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Old 03-24-2023, 10:01 AM   #1
3 Rivet Member
1987 34' Limited
Hantsport , NS
Join Date: Jan 2021
Posts: 165
Ground wire(s) for 7 pin and 12V - Best Practice

Shell off on a 1986 34' Limited. Time to tidy up the electrical so I can get this critter insulated and the the inner skins back on. The electrical won't see many changes on the DC 12V side other than a few added USB ports, and perhaps a few lights. For the AC I have most of what I need, including a beautiful Blue Sea AC/DC combo distribution panel and 300 feet of 12/3 marine tinned wire for the 120V. I've decided to stick with the 30 amp AC service. No solar at this time. I'll be making changes to the 120V layout but that's a separate chapter.

All 12V wire is 12 guage. I've become accomplished at procrastinating on the electrical because it's such a mess, and the more I read the less clear things become.

I am starting with the easiest first; the 7 pin wiring to the running lights. I've untangled these wires from the 12V backbone of wires that run down the centre top, and have routed them separately. All connections, wire nuts, crimps, soldered, and spliced with tape connections have been renewed with Wago.

Working from the back, the white ground wire from every running light is daisy chained, then spliced into a single white wire that runs along with the main bundle of 12V wires in the ceiling. This main white ground wire also accepts every white ground wire from the 12V branches. Ultimately one single white wire lands at the fuse panel. There are many splices along the way, in some cases as many as a half dozen white wires from branch circuits splice into the main white ground in one place as it travels forward. In a few cases 12V lights (like an outside light near the door) are grounded with a screw into one of the aluminum ribs, and therefore do not meet with that main white ground.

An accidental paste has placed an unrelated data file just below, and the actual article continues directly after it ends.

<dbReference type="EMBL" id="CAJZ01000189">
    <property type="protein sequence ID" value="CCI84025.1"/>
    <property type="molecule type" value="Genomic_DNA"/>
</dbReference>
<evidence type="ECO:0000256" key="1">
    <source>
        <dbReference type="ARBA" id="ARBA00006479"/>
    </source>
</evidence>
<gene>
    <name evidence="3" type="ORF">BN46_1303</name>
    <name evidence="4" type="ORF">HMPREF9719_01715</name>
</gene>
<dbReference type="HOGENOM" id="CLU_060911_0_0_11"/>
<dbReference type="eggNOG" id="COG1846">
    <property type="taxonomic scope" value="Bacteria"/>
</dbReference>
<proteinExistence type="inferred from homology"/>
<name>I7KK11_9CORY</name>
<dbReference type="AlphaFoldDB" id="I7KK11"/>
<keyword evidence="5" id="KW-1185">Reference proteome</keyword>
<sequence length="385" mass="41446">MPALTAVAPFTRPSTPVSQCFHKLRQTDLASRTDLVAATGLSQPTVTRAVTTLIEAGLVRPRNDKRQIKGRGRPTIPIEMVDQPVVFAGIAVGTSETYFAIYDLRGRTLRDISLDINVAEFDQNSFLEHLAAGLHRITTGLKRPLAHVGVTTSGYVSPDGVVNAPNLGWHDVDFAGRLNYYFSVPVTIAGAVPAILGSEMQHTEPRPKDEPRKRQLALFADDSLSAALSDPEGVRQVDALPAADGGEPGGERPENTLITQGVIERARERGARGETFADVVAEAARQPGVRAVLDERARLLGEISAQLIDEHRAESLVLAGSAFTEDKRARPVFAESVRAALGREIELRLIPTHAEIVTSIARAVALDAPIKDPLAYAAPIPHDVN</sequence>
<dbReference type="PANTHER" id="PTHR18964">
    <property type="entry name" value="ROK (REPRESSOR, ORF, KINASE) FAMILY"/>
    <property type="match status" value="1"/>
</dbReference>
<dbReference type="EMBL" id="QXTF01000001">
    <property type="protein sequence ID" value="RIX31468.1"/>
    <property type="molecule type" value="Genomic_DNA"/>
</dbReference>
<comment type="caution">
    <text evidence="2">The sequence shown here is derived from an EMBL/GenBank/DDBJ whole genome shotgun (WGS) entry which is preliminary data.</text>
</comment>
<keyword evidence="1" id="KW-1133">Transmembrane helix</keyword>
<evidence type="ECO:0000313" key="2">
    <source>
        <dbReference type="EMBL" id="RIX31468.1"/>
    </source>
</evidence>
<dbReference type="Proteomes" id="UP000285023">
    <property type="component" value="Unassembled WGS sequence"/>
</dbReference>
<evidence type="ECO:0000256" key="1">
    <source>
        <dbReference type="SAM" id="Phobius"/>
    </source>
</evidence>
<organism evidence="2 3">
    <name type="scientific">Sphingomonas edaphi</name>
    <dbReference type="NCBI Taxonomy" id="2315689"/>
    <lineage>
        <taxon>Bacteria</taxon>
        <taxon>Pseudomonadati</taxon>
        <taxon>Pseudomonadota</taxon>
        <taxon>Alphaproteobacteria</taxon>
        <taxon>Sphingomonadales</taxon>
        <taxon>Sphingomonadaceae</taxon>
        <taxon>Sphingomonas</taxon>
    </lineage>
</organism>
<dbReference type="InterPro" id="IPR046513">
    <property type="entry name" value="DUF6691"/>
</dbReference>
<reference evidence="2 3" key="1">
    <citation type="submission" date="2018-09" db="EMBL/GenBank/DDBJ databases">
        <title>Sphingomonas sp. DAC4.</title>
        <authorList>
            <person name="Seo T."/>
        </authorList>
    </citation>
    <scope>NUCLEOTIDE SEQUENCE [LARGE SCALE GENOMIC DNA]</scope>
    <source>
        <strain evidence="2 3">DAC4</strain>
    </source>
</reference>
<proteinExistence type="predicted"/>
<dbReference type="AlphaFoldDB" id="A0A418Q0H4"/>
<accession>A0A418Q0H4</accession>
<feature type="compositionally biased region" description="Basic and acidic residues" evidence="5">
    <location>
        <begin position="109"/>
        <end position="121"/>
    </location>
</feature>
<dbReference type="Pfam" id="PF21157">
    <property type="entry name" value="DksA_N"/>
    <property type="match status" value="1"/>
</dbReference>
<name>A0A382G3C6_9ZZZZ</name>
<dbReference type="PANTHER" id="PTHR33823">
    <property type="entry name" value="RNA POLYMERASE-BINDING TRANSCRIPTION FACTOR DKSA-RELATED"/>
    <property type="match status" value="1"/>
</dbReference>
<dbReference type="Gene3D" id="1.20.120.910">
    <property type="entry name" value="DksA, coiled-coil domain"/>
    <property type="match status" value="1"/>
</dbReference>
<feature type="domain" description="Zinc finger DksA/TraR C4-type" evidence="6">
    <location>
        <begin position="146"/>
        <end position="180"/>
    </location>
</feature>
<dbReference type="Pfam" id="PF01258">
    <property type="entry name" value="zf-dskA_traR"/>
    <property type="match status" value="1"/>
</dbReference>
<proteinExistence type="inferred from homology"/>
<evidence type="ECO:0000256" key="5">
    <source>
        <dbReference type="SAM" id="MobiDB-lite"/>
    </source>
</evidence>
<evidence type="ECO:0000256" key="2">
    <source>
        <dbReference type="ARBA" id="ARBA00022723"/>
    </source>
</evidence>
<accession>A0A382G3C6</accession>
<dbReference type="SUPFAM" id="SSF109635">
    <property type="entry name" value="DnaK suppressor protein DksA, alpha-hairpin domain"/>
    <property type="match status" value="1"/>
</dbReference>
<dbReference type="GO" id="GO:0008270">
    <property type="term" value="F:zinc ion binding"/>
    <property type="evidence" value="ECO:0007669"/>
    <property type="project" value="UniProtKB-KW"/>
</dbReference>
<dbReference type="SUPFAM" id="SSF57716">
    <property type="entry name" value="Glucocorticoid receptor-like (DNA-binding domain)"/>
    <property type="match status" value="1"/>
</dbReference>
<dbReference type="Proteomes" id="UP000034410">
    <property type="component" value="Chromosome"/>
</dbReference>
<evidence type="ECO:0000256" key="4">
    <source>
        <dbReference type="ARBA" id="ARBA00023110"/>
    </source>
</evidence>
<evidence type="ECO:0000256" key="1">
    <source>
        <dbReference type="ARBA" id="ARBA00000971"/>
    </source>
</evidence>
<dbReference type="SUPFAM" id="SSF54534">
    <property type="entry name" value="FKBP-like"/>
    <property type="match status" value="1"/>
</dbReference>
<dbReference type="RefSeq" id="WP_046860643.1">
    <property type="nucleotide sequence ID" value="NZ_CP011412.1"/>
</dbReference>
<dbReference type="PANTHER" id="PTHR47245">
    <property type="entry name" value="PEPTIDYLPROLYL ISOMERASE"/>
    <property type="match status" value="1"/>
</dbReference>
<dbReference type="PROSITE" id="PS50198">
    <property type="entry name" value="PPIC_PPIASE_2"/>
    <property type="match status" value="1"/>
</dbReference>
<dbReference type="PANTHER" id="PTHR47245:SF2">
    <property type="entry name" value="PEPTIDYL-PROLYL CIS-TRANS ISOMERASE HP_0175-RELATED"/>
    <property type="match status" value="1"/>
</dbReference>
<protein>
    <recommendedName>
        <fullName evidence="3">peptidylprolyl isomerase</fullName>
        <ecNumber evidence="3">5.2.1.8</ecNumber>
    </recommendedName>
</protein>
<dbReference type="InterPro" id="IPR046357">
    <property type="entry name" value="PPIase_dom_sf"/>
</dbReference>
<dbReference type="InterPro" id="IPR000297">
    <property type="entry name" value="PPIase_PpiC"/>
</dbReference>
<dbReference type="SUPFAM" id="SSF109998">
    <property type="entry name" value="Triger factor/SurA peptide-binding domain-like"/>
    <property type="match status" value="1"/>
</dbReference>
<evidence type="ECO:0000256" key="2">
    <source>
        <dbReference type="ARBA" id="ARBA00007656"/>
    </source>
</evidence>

I'm thinking of running a separate white 12 guage ground from front to back that will host the grounds for all of the running lights, then connected to the 7 pin junction box in the front. Does anybody see a red flag with this approach?

There are 5 interior 12V branch circuits, all of which gang their ground wire onto that main white ground that travels the length of the trailer along the roof to the fuse panel. I'd like to run a separate ground for each of the 5 circuits. I'm unclear as to whether it would be best that each be run to the frame, or run forward to a bus that would then be grounded to frame, or from the bus to the fuse panel that is then grounded to the frame.

At this point I'm not changing much for 12V branch circuits, just cleaning things up. One ground backbone that absolutely every ground feeds into seems risky, but this is the setup that is original to the trailer so is what I'm proposing (separate ground for each branch circuit) out to lunch?
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